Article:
This post is the second in what has now certifiably become a series of reflections on The War of Art by Steven Pressfield.
In the past few months, our four year old daughter has made the shift from scribbler to conceptual artist. When she draws, she no longer needs to tell us what she’s drawn…usually. Faces, arms, legs, and hair are discernible…even if most people she draws do have a certain Sponge Bob quality.
A few nights ago, she told me that someday she will be an artist. In a response that was intended as much for me as it was for her, I told her she already is an artist. She doesn’t have to wait to be a grown-up.
Of course, what my daughter really means is that, from her understanding, someday she will be a ‘real’ artist because someone will pay her to do it. It is easy for us ‘wise’ grown-up types to think the same way. We tag ourselves with labels like aspiring or wanna-be, assuming we need the validation of another, in the form of a paycheck, to affirm our endeavors.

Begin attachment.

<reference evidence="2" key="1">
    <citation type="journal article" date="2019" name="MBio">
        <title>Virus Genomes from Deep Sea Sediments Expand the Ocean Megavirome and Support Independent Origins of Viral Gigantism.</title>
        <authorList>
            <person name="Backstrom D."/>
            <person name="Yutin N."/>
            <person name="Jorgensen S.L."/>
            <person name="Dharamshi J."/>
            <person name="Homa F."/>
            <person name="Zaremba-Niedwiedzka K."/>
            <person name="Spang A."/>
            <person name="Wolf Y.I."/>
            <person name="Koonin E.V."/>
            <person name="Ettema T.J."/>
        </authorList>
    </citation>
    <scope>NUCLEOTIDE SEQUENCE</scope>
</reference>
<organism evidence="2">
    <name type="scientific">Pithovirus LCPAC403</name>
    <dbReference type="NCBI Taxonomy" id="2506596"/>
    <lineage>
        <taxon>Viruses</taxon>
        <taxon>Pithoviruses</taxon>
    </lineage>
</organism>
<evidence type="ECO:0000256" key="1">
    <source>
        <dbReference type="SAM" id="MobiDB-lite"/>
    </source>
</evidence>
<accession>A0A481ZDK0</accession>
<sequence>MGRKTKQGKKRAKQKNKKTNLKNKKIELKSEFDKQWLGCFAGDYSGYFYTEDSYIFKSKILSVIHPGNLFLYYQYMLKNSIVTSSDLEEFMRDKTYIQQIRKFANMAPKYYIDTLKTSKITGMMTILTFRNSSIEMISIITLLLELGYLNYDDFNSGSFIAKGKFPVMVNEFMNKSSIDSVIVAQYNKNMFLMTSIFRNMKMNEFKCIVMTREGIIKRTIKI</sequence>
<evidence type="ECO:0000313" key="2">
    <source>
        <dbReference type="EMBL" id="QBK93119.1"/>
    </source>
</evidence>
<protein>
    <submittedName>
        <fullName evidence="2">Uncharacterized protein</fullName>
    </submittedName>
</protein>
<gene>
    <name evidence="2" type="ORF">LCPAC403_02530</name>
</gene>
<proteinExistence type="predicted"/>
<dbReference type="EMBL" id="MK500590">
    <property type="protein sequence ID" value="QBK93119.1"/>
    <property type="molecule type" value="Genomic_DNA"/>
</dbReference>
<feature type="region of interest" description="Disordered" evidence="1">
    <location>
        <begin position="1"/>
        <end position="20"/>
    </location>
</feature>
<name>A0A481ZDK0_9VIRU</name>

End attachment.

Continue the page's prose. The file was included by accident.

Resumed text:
As Pressfield points out, the only person we really need to convince is ourselves…
If you find yourself asking yourself (and your friends), “Am I really a writer? Am I really an artist?” chances are you are. The counterfeit innovator is wildly self-confident. The real one is scared to death.
As Steven Pressfield sees it, the difference between an amateur and a professional is not how much you get paid. It’s a matter of your approach. The amateur wants to make something, but gets trapped in the land of want by fear. The professional pushes past the fear, moving from wanting to make something to working to make something:
The amateur believes he must first overcome his fear; then he can do his work. The professional knows that fear can never be overcome. He knows there is no such thing as a fearless warrior or a dread-free artist.
I think these ideas are helpful…and encouraging to me…because I’m really good at things like aspiring and wanna-being. But let’s not make the term amateur a scourge quite yet. The root of the word amateur is from the same Latin bloodline as the Spanish word amor: love. An amateur is someone who does something for the love of it.
One amateur writer I know, who’s name won’t be found among the published professionals available on Amazon, once wrote some fine words to this effect:
It is love, and not finances, that must drive creativity. It is something we have to get out, a voice that has to be heard, a song that has to be sung, or an image that has to be seen. If your creative outlets help pay the bills, great! If not, remember that an income, or the dream of one, is not what makes your voice worth hearing.